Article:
by Daniel Billett
Daniel Billett is a third year PhD student at Lancaster University. Daniel's research focuses on the high latitude thermosphere - ionosphere coupling at Earth, and in this blog post Daniel talks about taking part in the JSPS Short Term Fellowship Program.
The JSPS Fellowship Program
This spring, I had the privilege of spending 3 months in Japan as part of the JSPS short term fellowship program. These are open to both post-docs, as well as PhD students, for a period of anywhere between 1 and 12 months. For PhD students, they are similar to the yearly JSPS summer program, but are a bit more flexible in terms of start dates and tenure. Which suits me, as I don’t do too well in the 40°C+ temperatures you see in the Japanese summers!
I am currently in the 3rd year of my PhD Lancaster University. However, when I first heard about JSPS short-term fellowship in a group-wide email from my supervisor, I was just entering my 2nd year. I initially thought I wasn’t eligible, but the only restriction for PhD students is that you must be within two years of completion when you begin research in Japan.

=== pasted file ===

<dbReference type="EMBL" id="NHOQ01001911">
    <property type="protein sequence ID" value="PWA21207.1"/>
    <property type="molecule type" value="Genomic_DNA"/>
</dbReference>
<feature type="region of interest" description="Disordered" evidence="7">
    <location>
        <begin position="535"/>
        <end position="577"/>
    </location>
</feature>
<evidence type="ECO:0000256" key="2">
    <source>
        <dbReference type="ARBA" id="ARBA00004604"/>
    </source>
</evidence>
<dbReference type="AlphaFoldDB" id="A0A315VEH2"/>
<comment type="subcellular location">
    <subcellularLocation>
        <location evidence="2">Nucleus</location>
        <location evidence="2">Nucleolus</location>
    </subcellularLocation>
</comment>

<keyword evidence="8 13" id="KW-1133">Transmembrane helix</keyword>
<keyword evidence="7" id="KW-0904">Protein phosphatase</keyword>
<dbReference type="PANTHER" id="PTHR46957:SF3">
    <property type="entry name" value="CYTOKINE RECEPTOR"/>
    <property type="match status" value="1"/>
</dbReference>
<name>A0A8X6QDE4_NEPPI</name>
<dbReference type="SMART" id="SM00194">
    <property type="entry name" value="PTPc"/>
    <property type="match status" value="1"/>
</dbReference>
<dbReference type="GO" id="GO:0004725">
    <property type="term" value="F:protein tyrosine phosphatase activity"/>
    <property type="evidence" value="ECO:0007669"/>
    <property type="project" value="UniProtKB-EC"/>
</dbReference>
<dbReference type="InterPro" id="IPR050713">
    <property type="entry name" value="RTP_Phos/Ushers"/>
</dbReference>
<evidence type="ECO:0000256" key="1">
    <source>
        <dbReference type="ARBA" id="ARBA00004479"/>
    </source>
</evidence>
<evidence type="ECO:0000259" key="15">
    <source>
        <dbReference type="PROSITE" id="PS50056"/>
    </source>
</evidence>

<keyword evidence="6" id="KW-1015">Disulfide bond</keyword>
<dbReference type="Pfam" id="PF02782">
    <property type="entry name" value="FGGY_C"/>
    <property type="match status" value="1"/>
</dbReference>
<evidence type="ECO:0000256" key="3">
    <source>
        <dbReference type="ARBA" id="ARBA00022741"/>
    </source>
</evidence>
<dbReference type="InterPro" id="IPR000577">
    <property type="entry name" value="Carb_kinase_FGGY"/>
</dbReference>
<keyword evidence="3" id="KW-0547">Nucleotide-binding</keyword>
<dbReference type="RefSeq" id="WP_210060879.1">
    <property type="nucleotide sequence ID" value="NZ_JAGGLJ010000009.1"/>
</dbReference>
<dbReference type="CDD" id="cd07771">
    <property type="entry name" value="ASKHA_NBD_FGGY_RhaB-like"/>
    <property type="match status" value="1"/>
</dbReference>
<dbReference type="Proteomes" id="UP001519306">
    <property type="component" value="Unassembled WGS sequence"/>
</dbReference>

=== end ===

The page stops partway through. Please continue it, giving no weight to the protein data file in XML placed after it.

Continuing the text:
In December 2017 I submitted my application, which included a detailed proposal describing the research I planned to do during the fellowship. For the first year of my PhD, I had mainly been using data from the Super Dual Auroral Radar Network (SuperDARN), and had become very interested in how the ionosphere and thermosphere interacted with each other. Up until then I had been using a statistical model for ionospheric conductivity, but knew that under real circumstances, the huge variability of the aurora would mean that it was often a big underestimation. The extra ionisation could lead to big changes in the coupling mechanism between thermospheric neutrals and the ionospheric plasma, which I wanted to investigate more closely.
It’s up to you which institution in Japan you visit, but I recommend talking to your supervisors about anyone they might know who is a specialist in the area you want to research. For me, it was suggested to contact Professor Keisuke Hosokawa of the University of Electro-Communications (UEC), Tokyo. This was someone who had not only had experience with using SuperDARN data before, but was also heavily involved with numerous projects centred around auroral dynamics. We discussed the proposal outline for a couple of months prior to submission to make sure it was original, exciting and detailed. Unlike NERC or STFC however, JSPS fund research from all areas of science from philosophy to medicine, so it’s also important to not be get too technical.